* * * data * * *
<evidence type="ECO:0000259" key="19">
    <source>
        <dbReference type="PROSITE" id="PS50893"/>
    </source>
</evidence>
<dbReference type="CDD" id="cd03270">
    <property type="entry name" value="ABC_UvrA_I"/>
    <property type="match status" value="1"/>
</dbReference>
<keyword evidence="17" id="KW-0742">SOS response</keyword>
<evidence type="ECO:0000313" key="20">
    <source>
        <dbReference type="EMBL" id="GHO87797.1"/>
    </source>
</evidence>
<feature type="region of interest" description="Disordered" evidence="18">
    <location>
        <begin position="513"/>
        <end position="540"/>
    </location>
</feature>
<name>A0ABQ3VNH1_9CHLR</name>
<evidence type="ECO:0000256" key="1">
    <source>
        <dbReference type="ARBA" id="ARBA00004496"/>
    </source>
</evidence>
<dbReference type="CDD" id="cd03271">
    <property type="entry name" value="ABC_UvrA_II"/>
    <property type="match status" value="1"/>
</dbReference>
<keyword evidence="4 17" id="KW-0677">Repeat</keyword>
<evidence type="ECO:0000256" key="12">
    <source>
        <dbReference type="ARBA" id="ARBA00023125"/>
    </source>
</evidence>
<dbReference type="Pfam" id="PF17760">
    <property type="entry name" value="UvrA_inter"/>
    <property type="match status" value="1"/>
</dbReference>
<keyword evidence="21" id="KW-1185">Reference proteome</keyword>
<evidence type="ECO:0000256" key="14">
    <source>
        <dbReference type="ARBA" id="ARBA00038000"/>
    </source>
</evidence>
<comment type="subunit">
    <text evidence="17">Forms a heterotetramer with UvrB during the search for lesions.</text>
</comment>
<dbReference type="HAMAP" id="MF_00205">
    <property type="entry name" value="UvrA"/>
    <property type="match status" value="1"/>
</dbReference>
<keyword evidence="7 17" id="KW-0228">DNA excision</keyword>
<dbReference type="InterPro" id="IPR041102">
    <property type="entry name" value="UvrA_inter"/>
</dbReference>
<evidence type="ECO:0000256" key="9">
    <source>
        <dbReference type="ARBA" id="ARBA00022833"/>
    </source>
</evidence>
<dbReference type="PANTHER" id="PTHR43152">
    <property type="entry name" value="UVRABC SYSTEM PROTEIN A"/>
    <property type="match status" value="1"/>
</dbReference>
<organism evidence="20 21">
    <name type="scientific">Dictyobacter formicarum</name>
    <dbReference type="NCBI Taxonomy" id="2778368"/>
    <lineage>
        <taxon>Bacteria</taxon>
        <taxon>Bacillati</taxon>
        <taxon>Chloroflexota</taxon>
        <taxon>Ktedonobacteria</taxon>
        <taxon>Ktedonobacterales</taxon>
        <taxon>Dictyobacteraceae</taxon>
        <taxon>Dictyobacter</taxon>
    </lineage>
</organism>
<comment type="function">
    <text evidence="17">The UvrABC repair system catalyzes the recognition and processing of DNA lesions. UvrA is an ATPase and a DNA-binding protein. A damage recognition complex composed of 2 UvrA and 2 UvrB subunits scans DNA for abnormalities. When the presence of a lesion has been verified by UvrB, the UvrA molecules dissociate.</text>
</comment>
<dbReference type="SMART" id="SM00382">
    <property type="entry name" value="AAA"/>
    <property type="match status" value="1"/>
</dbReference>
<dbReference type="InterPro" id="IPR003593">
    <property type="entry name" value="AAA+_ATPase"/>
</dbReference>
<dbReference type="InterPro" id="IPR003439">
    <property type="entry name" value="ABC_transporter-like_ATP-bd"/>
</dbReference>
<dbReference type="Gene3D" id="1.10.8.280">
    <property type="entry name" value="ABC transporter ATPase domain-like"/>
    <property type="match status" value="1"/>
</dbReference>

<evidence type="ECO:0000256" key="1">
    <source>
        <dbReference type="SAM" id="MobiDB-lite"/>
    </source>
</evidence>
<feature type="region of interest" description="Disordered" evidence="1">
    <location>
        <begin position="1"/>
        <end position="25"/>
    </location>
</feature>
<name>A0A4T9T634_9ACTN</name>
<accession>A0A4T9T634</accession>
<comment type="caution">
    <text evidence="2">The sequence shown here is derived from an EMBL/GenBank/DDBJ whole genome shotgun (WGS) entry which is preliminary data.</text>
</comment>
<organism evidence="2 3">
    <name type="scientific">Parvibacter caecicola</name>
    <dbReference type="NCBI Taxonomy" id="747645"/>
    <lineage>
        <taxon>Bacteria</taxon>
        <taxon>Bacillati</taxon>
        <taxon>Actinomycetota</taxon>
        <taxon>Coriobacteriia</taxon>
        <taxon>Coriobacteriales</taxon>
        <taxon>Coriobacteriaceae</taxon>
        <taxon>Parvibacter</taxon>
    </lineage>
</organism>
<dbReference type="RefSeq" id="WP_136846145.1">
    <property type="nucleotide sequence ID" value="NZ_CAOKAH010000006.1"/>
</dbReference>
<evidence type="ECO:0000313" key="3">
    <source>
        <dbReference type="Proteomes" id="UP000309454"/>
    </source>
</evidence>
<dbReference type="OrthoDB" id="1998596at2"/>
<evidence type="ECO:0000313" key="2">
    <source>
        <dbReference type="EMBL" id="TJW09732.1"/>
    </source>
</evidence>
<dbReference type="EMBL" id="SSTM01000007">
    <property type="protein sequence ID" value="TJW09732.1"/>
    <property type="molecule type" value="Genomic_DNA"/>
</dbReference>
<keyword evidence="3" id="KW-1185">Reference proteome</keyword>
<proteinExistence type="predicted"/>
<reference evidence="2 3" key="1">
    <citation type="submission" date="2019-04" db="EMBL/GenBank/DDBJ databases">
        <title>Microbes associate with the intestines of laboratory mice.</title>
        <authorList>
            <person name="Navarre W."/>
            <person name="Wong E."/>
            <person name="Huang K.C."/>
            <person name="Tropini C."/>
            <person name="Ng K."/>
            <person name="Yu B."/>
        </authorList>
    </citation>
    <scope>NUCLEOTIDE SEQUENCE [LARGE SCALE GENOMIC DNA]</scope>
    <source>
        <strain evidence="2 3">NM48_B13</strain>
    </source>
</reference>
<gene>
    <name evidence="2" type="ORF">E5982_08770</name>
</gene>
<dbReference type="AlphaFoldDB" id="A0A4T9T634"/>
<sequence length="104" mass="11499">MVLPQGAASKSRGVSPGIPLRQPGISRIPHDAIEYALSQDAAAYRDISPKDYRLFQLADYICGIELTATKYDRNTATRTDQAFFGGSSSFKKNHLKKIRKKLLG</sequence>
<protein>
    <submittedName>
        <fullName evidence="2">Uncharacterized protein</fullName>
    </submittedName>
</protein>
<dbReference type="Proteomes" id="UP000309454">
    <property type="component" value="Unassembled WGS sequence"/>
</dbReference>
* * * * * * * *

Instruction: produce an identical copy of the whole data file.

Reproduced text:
<evidence type="ECO:0000259" key="19">
    <source>
        <dbReference type="PROSITE" id="PS50893"/>
    </source>
</evidence>
<dbReference type="CDD" id="cd03270">
    <property type="entry name" value="ABC_UvrA_I"/>
    <property type="match status" value="1"/>
</dbReference>
<keyword evidence="17" id="KW-0742">SOS response</keyword>
<evidence type="ECO:0000313" key="20">
    <source>
        <dbReference type="EMBL" id="GHO87797.1"/>
    </source>
</evidence>
<feature type="region of interest" description="Disordered" evidence="18">
    <location>
        <begin position="513"/>
        <end position="540"/>
    </location>
</feature>
<name>A0ABQ3VNH1_9CHLR</name>
<evidence type="ECO:0000256" key="1">
    <source>
        <dbReference type="ARBA" id="ARBA00004496"/>
    </source>
</evidence>
<dbReference type="CDD" id="cd03271">
    <property type="entry name" value="ABC_UvrA_II"/>
    <property type="match status" value="1"/>
</dbReference>
<keyword evidence="4 17" id="KW-0677">Repeat</keyword>
<evidence type="ECO:0000256" key="12">
    <source>
        <dbReference type="ARBA" id="ARBA00023125"/>
    </source>
</evidence>
<dbReference type="Pfam" id="PF17760">
    <property type="entry name" value="UvrA_inter"/>
    <property type="match status" value="1"/>
</dbReference>
<keyword evidence="21" id="KW-1185">Reference proteome</keyword>
<evidence type="ECO:0000256" key="14">
    <source>
        <dbReference type="ARBA" id="ARBA00038000"/>
    </source>
</evidence>
<comment type="subunit">
    <text evidence="17">Forms a heterotetramer with UvrB during the search for lesions.</text>
</comment>
<dbReference type="HAMAP" id="MF_00205">
    <property type="entry name" value="UvrA"/>
    <property type="match status" value="1"/>
</dbReference>
<keyword evidence="7 17" id="KW-0228">DNA excision</keyword>
<dbReference type="InterPro" id="IPR041102">
    <property type="entry name" value="UvrA_inter"/>
</dbReference>
<evidence type="ECO:0000256" key="9">
    <source>
        <dbReference type="ARBA" id="ARBA00022833"/>
    </source>
</evidence>
<dbReference type="PANTHER" id="PTHR43152">
    <property type="entry name" value="UVRABC SYSTEM PROTEIN A"/>
    <property type="match status" value="1"/>
</dbReference>
<organism evidence="20 21">
    <name type="scientific">Dictyobacter formicarum</name>
    <dbReference type="NCBI Taxonomy" id="2778368"/>
    <lineage>
        <taxon>Bacteria</taxon>
        <taxon>Bacillati</taxon>
        <taxon>Chloroflexota</taxon>
        <taxon>Ktedonobacteria</taxon>
        <taxon>Ktedonobacterales</taxon>
        <taxon>Dictyobacteraceae</taxon>
        <taxon>Dictyobacter</taxon>
    </lineage>
</organism>
<comment type="function">
    <text evidence="17">The UvrABC repair system catalyzes the recognition and processing of DNA lesions. UvrA is an ATPase and a DNA-binding protein. A damage recognition complex composed of 2 UvrA and 2 UvrB subunits scans DNA for abnormalities. When the presence of a lesion has been verified by UvrB, the UvrA molecules dissociate.</text>
</comment>
<dbReference type="SMART" id="SM00382">
    <property type="entry name" value="AAA"/>
    <property type="match status" value="1"/>
</dbReference>
<dbReference type="InterPro" id="IPR003593">
    <property type="entry name" value="AAA+_ATPase"/>
</dbReference>
<dbReference type="InterPro" id="IPR003439">
    <property type="entry name" value="ABC_transporter-like_ATP-bd"/>
</dbReference>
<dbReference type="Gene3D" id="1.10.8.280">
    <property type="entry name" value="ABC transporter ATPase domain-like"/>
    <property type="match status" value="1"/>
</dbReference>

<evidence type="ECO:0000256" key="1">
    <source>
        <dbReference type="SAM" id="MobiDB-lite"/>
    </source>
</evidence>
<feature type="region of interest" description="Disordered" evidence="1">
    <location>
        <begin position="1"/>
        <end position="25"/>
    </location>
</feature>
<name>A0A4T9T634_9ACTN</name>
<accession>A0A4T9T634</accession>
<comment type="caution">
    <text evidence="2">The sequence shown here is derived from an EMBL/GenBank/DDBJ whole genome shotgun (WGS) entry which is preliminary data.</text>
</comment>
<organism evidence="2 3">
    <name type="scientific">Parvibacter caecicola</name>
    <dbReference type="NCBI Taxonomy" id="747645"/>
    <lineage>
        <taxon>Bacteria</taxon>
        <taxon>Bacillati</taxon>
        <taxon>Actinomycetota</taxon>
        <taxon>Coriobacteriia</taxon>
        <taxon>Coriobacteriales</taxon>
        <taxon>Coriobacteriaceae</taxon>
        <taxon>Parvibacter</taxon>
    </lineage>
</organism>
<dbReference type="RefSeq" id="WP_136846145.1">
    <property type="nucleotide sequence ID" value="NZ_CAOKAH010000006.1"/>
</dbReference>
<evidence type="ECO:0000313" key="3">
    <source>
        <dbReference type="Proteomes" id="UP000309454"/>
    </source>
</evidence>
<dbReference type="OrthoDB" id="1998596at2"/>
<evidence type="ECO:0000313" key="2">
    <source>
        <dbReference type="EMBL" id="TJW09732.1"/>
    </source>
</evidence>
<dbReference type="EMBL" id="SSTM01000007">
    <property type="protein sequence ID" value="TJW09732.1"/>
    <property type="molecule type" value="Genomic_DNA"/>
</dbReference>
<keyword evidence="3" id="KW-1185">Reference proteome</keyword>
<proteinExistence type="predicted"/>
<reference evidence="2 3" key="1">
    <citation type="submission" date="2019-04" db="EMBL/GenBank/DDBJ databases">
        <title>Microbes associate with the intestines of laboratory mice.</title>
        <authorList>
            <person name="Navarre W."/>
            <person name="Wong E."/>
            <person name="Huang K.C."/>
            <person name="Tropini C."/>
            <person name="Ng K."/>
            <person name="Yu B."/>
        </authorList>
    </citation>
    <scope>NUCLEOTIDE SEQUENCE [LARGE SCALE GENOMIC DNA]</scope>
    <source>
        <strain evidence="2 3">NM48_B13</strain>
    </source>
</reference>
<gene>
    <name evidence="2" type="ORF">E5982_08770</name>
</gene>
<dbReference type="AlphaFoldDB" id="A0A4T9T634"/>
<sequence length="104" mass="11499">MVLPQGAASKSRGVSPGIPLRQPGISRIPHDAIEYALSQDAAAYRDISPKDYRLFQLADYICGIELTATKYDRNTATRTDQAFFGGSSSFKKNHLKKIRKKLLG</sequence>
<protein>
    <submittedName>
        <fullName evidence="2">Uncharacterized protein</fullName>
    </submittedName>
</protein>
<dbReference type="Proteomes" id="UP000309454">
    <property type="component" value="Unassembled WGS sequence"/>
</dbReference>